Manchester United boss Sir Alex Ferguson insists lucky breaks even themselves out over the course of a season.
Manchester City's football development executive Patrick Vieira suggested that United, along with most major clubs in Spain and Italy, benefited from favourable decisions on home soil - although the Frenchman later claimed his comments were taken out of context.
The argument has been reignited following referee Michael Oliver's failure to award Fulham a last-minute penalty at Old Trafford on Monday for Michael Carrick's clumsy challenge on Danny Murphy.
Ferguson accepts the Red Devils were lucky with that one as they went on to win 1-0 and open up a three-point lead over City at the top of the table.
However, he can cite plenty of other instances where his team were wronged and feels the decisions even themselves out over the campaign.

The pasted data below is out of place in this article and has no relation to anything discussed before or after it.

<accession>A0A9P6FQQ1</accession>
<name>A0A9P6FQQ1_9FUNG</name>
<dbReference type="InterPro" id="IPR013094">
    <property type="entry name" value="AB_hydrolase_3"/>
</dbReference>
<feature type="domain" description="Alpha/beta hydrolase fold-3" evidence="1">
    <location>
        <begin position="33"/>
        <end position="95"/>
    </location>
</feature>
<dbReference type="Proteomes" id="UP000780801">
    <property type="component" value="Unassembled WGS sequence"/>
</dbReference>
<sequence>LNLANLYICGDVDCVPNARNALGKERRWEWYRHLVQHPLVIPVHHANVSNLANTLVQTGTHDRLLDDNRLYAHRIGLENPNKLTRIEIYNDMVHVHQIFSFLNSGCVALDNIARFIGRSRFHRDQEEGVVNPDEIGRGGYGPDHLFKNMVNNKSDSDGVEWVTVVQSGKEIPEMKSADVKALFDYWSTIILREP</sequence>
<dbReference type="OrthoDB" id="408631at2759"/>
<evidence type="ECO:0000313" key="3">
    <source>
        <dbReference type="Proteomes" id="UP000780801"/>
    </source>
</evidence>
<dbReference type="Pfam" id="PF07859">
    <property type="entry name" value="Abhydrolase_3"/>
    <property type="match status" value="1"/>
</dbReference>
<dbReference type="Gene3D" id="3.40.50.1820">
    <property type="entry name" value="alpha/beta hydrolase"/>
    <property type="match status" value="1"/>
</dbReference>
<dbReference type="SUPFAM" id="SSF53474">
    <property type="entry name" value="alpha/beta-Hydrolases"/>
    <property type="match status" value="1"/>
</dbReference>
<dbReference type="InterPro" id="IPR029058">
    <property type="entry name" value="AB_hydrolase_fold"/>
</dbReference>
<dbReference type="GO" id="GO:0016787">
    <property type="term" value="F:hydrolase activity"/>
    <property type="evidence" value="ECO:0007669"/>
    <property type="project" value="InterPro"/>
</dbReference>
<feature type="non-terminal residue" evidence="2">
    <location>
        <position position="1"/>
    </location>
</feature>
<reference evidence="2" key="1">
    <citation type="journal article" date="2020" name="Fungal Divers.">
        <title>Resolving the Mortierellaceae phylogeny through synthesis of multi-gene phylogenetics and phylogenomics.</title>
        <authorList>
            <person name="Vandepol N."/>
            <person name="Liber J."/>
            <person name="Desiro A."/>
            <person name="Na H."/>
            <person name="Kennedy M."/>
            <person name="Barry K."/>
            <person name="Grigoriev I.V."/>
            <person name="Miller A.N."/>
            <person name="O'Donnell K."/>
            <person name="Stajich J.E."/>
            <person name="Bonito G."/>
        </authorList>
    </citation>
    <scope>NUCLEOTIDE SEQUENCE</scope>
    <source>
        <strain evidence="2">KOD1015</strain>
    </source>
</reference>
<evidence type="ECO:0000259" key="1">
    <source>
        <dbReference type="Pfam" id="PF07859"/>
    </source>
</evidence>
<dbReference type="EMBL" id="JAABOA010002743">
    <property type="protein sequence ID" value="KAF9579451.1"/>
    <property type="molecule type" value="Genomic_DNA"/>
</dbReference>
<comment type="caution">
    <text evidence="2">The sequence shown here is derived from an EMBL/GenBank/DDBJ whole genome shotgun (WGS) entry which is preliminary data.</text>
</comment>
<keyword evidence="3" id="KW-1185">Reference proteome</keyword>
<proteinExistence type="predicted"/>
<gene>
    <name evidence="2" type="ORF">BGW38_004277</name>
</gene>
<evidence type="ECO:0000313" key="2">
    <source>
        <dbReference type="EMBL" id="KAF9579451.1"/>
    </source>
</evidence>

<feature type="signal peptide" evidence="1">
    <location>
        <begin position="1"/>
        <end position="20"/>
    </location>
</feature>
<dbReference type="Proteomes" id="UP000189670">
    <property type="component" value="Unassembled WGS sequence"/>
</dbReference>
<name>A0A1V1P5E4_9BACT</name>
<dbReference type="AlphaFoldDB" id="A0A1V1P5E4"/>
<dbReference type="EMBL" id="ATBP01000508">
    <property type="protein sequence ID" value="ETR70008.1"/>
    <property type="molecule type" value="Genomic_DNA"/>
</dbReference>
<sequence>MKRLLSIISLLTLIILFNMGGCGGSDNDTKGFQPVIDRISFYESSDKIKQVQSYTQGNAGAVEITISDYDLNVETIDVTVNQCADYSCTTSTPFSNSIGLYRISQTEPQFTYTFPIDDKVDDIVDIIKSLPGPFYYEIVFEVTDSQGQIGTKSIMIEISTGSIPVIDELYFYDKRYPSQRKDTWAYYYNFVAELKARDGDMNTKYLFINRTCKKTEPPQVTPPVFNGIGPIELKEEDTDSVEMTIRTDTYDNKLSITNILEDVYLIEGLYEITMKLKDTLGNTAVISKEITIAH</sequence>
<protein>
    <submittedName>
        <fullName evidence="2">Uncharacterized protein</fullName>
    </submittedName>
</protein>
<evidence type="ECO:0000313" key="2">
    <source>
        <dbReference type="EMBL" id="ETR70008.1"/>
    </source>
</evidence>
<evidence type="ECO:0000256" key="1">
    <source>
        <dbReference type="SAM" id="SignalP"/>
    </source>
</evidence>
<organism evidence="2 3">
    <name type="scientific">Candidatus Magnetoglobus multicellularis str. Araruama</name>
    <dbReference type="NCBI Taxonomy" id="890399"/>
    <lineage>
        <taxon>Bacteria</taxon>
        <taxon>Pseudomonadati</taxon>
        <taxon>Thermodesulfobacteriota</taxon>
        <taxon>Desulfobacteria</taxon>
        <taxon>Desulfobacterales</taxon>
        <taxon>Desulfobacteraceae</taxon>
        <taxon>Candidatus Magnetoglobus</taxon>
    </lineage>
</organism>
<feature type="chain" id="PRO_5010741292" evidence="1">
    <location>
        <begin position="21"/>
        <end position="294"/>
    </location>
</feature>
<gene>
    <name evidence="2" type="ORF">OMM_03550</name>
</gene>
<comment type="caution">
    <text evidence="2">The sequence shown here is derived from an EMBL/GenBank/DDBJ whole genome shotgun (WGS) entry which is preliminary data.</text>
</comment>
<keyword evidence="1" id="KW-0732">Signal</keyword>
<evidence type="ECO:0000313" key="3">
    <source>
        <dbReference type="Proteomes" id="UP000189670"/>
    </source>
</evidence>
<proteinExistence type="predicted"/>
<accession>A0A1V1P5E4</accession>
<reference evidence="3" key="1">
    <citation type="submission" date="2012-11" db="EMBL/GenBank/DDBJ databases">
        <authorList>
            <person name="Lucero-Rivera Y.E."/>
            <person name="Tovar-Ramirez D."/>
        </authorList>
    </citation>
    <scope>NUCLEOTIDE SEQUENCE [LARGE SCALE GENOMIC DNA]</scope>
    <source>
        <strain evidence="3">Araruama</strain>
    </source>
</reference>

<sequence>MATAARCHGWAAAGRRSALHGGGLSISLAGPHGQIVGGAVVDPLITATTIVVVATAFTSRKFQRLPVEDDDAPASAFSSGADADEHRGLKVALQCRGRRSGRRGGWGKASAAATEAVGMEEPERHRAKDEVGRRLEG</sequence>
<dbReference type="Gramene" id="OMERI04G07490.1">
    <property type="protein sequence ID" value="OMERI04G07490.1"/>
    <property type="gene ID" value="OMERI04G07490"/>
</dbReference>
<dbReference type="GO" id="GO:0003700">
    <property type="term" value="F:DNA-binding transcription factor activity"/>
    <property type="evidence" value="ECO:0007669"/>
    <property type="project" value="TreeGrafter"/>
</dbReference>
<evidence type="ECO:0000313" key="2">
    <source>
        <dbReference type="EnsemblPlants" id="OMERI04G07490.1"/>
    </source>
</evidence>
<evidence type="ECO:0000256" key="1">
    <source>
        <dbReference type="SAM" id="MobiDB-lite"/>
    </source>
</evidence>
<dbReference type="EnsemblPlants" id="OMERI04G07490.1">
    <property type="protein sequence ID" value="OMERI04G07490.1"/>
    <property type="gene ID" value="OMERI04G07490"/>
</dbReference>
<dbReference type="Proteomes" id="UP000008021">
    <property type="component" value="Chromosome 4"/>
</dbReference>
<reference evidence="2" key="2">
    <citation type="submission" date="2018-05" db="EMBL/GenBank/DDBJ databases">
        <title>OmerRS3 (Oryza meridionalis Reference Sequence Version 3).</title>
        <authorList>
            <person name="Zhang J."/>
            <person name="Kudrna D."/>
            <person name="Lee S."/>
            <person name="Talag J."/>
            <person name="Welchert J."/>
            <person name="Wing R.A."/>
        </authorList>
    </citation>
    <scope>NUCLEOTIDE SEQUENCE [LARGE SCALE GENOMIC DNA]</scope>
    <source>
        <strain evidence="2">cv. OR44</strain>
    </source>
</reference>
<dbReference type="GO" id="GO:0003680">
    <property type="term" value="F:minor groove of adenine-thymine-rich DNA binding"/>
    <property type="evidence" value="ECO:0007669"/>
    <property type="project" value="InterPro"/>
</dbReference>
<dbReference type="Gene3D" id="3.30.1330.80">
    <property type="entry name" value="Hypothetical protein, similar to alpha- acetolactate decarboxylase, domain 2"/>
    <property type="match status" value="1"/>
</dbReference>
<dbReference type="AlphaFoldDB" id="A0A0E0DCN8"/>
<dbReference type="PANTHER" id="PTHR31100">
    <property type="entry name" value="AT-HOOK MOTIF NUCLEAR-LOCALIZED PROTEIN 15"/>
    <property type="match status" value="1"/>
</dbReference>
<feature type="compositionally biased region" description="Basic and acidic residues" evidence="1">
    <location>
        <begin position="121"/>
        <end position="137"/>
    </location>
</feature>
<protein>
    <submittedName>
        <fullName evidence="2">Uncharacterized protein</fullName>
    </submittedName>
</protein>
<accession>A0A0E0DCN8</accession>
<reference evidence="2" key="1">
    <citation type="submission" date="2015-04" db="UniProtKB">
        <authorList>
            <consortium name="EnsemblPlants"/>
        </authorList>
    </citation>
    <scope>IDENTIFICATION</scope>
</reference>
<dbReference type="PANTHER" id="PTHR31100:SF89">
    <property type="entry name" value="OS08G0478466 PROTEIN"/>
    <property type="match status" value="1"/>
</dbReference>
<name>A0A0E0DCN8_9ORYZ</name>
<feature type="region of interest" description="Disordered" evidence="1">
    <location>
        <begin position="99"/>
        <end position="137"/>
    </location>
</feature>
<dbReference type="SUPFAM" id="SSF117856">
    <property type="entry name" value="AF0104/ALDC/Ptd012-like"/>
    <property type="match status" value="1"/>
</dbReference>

"From the referee's position, I can see why he didn't give a penalty when Danny Murphy was brought down," said Ferguson.
"The ball moved to the angle as Michael Carrick challenged him. From that position, it wasn't clear.
"It was a good claim but City could have had a penalty against them at Stoke for a foul by Gareth Barry.
"Every club gets breaks here and there, you get good ones and bad ones.
"It evens itself out over the season, that will never change."
Ferguson used United's home game against Newcastle in November as an example of a major decision affecting his team, when Rio Ferdinand conceded a penalty for a perfectly fair challenge on Hatem Ben Arfa.
He also has not forgotten how Mario Balotelli escaped a red card for stamping on Scott Parker during Manchester City's win over Tottenham at the Etihad Stadium in January, then scored the match-winning penalty in injury-time.
"We had a terrible decision earlier this season when Newcastle got a penalty and Tottenham could claim the same when Mario Balotelli wasn't sent off and ended up scoring the winning goal," added Ferguson.
"You could go through millions of things like that.
"Maybe smaller clubs feel that (decisions go against them when they play big clubs) but someone said some years ago that we get lots of penalties. It is only averaging out at three a year.
"You can't say that is a lot when you are attacking teams all the time.
"Most managers believe the breaks even themselves out."